The novel features which are considered as characteristic for the invention are set forth in particular in the appended claims. The invention itself, however, both as to its construction and its method of operation, together with additional objects and advantages thereof, will be best understood from the following description of specific embodiments when read in connection with the accompanying drawings.
FIG. 1 is a fragmentary axial section showing a device according to the present invention connecting the spindle neck of a power drill with the slotted sleeve of an auxiliary tool unit; and
FIG. 2 is a section taken on line II--II of FIG. 1.
FIGS. 1 and 2 show a single exemplary embodiment of the invention. Reference numeral 1 identifies diagrammatically the spindle neck of a manually held fragmentarily shown power drill which is to power an auxiliary tool unit 4. The latter has a housing that is only fragmentarily shown and is provided with an axially slotted sleeve 3, in the illustrated embodiment of synthetic plastic material. The axial slots in the sleeve 3 are identified with reference numeral 5. The sleeve 3 is surrounded, adjacent one end thereof, by a tensioning band 8 which is composed of two band portions 6 and 7 that are separate from one another and which can be shifted lengthwise of one another in order to change the effective length of the band 8. A retaining screw 9 extends through a hole in the band 8 and retains the same against shifting relative to the slotted sleeve 3.
A manually operable arrangement 10 is provided which serves to tighten or release the band 8 about the slotted sleeve 3, thus drawing the same into firm frictional contact with the spindle neck 1 of the drill 2 when the band 8 is tightened. According to the invention, the operation of the manually operable device 10 is purely manual and no tools whatsoever are required for it.
As FIG. 2 shows most clearly, the device 10 has a lever 1 which can be engaged at its end portion 14 by the fingers of a user, whereas its other end is articulated to an end of the band portion l6 via a bolt or pin 12 extending through an eyelet 13 in the band portion 6 and connected with the end of the lever 11. Intermediate the pin 10 and the end portion 14 serving as the handle of the lever there are provided two lugs 16 which are located at opposite sides of the lever 11, one lug being located below and one above the lever 11 as seen in FIG. 2 (only the lower lug is shown). The two lugs 16 are secured to the lever 11 by means of a bolt or pin 15, and a further bolt or pin 17 extends through an eyelet 18 in an end portion of the strip part 7 to establish an articulate connection between the latter and the lever 11, or rather the lugs 16. In order to decrease the forces transmitted to the slotted sleeve 3 and prevent damage to the latter the sides of the lugs 16 which face the outer circumferential surface of the sleeve 3 may be curved in accordance with the circumferential curvature of the sleeve 3, as shown in FIG. 2.
To change the effective length of the tensioning band 8, and thereby to adjust the tensioning force exerted by the lever 11, the band portions 6 and 7 can be shifted lengthwise of one another by the adjusting screw 19. The latter is turnably received in a bracket 20 that is rigidly connected with the band portion 6 (or which might even be unitary therewith) so that the screw 19 can be turned but cannot shift lengthwise of itself. A portion of the band portion 7 is pushed through this bracket 20 intermediate the screw 19 and the outer surface of the band portion 6; this portion of the band portion 7 is provided with elongated ribs, depressions or cutouts 21 into which the screw threads of the screw 19 extend so that, given the fact that the screw 19 cannot shift lengthwise, turning of the screw 19 in cooperation between the screw threads and the portions 21 will effect relative lengthwise movement of the band portions 6 and 7, thus either lengthening the band 8 or shortening it, depending upon the direction in which the screw 19 is turned. This arrangement makes it possible to readily vary the force which will be exerted by the band 8 upon the sleeve 3 when the lever 11 is operated, and also to compensate for manufacturing tolerances of even a very large magnitude. Once the tensioning force has been set by adjusting the effective length of the tensioning band 8, it remains the same for all further use until it is re-adjusted.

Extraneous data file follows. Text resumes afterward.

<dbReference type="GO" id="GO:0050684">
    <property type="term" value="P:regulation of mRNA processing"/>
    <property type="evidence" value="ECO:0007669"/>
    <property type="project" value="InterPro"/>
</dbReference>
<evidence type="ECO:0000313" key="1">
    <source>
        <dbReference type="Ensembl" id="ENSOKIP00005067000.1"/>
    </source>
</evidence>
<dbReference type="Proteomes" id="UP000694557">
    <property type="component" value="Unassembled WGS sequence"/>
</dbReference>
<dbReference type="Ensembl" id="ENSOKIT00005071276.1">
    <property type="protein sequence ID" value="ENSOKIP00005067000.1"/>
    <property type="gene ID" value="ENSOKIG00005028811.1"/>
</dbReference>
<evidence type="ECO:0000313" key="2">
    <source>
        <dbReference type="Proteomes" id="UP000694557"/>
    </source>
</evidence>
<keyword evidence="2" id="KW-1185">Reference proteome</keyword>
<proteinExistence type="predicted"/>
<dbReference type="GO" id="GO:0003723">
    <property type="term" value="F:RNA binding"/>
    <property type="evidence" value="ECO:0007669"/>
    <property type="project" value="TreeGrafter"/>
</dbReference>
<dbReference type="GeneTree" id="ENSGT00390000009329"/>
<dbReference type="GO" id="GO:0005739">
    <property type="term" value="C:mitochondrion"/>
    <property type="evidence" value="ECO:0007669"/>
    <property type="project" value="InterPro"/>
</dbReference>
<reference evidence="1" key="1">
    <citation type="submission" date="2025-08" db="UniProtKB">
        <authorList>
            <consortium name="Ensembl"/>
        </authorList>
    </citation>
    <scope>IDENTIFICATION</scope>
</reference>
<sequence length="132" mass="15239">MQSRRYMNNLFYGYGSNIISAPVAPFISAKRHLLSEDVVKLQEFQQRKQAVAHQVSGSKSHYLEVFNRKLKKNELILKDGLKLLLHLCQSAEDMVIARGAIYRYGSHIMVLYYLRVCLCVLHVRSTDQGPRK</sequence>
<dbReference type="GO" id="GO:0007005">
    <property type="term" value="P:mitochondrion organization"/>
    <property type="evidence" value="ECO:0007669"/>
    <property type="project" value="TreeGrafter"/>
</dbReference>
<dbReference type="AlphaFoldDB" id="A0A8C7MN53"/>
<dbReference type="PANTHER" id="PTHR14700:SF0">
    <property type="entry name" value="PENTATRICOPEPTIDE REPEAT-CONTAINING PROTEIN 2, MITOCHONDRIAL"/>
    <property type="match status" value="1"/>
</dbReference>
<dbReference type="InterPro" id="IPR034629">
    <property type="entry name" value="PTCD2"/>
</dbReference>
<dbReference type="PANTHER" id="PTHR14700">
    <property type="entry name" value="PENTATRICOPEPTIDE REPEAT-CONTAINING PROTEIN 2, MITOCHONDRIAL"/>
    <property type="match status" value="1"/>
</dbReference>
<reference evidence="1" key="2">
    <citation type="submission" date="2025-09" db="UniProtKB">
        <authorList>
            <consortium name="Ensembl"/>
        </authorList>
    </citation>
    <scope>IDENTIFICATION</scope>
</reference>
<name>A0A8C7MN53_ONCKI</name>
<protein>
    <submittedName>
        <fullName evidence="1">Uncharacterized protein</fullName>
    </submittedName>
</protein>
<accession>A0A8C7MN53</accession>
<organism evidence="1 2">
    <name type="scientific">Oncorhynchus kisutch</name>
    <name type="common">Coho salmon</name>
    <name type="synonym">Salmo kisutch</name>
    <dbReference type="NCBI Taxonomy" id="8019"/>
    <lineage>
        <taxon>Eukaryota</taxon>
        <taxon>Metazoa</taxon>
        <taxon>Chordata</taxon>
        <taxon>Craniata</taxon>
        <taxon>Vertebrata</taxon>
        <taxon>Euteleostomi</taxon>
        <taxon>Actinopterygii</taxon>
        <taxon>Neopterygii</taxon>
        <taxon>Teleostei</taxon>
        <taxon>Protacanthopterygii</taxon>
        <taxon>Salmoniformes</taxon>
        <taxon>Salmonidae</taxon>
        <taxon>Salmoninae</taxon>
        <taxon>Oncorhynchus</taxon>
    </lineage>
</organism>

In order to assure an exact centering of the spindle neck 1 of the power drill 2 in the sleeve 3 the latter accommodates a ring insert 22 having an axial slot 23 which faces towards the screw 19 in order to obtain the minimum possible relative movements between the insert 22 and the sleeve 3 during the tensioning operation. The ring 22 may be held by the retaining screw 9 as shown in FIG. 2, in that the inner end portion of the retaining screw 9 extends into a hole in the circumference of the ring insert 22.
It will be understood that each of the elements described above, or two or more together, may also find a useful application in other types of constructions differing from the types described above.
While the invention has been illustrated and described as embodied in a device for releasably securing the spindle neck of a power drill in a slotted sleeve of an auxiliary tool unit, it is not intended to be limited to the details shown, since various modifications and structural changes may be made without departing in any way from the spirit of the present invention.
Without further analysis, the foregoing will so fully reveal the gist of the present invention that others can by applying current knowledge readily adapt it for various applications without omitting features that, from the standpoint of prior art, fairly constitute essential characteristics of the generic or specific aspects of this invention.
The term "manually held" as employed herein refers to the fact that the drill is a portable rather than a fixedly mounted one.
|Cited Patent||Filing date||Publication date||Applicant||Title|
|US1699870 *||Sep 26, 1923||Jan 22, 1929||Black & Decker Mfg Co||Portable tool|
|US2482374 *||Jun 25, 1948||Sep 20, 1949||Ruschmeyer Herman W||Clamp|
|US2689141 *||Jan 7, 1952||Sep 14, 1954||Kiekhaefer Elmer C||Adjustable ring clamp|
|US2832446 *||Nov 13, 1956||Apr 29, 1958||Clark Hartwell||Tension latch|
|US2990599 *||Jan 20, 1959||Jul 4, 1961||Mikro Verktyg Ab||Hose clamp|
|US3157932 *||Aug 7, 1963||Nov 24, 1964||Kyrias Gilbert M||Quick release clamp|
|US3174365 *||Sep 17, 1962||Mar 23, 1965||Lucarelli Frank J||Chuck key holder|
|US3441655 *||May 23, 1968||Apr 29, 1969||American Brattice Cloth Corp||Coupling for flexible tubing|
|US3586354 *||May 20, 1969||Jun 22, 1971||Boscacci Allan J||Pipe coupling|
|FR922205A *||Title not available|
|International Classification||B25F3/00, B23B45/00|
|Cooperative Classification||Y10T24/1418, B23B45/003, B25F3/00|
|European Classification||B25F3/00, B23B45/00D|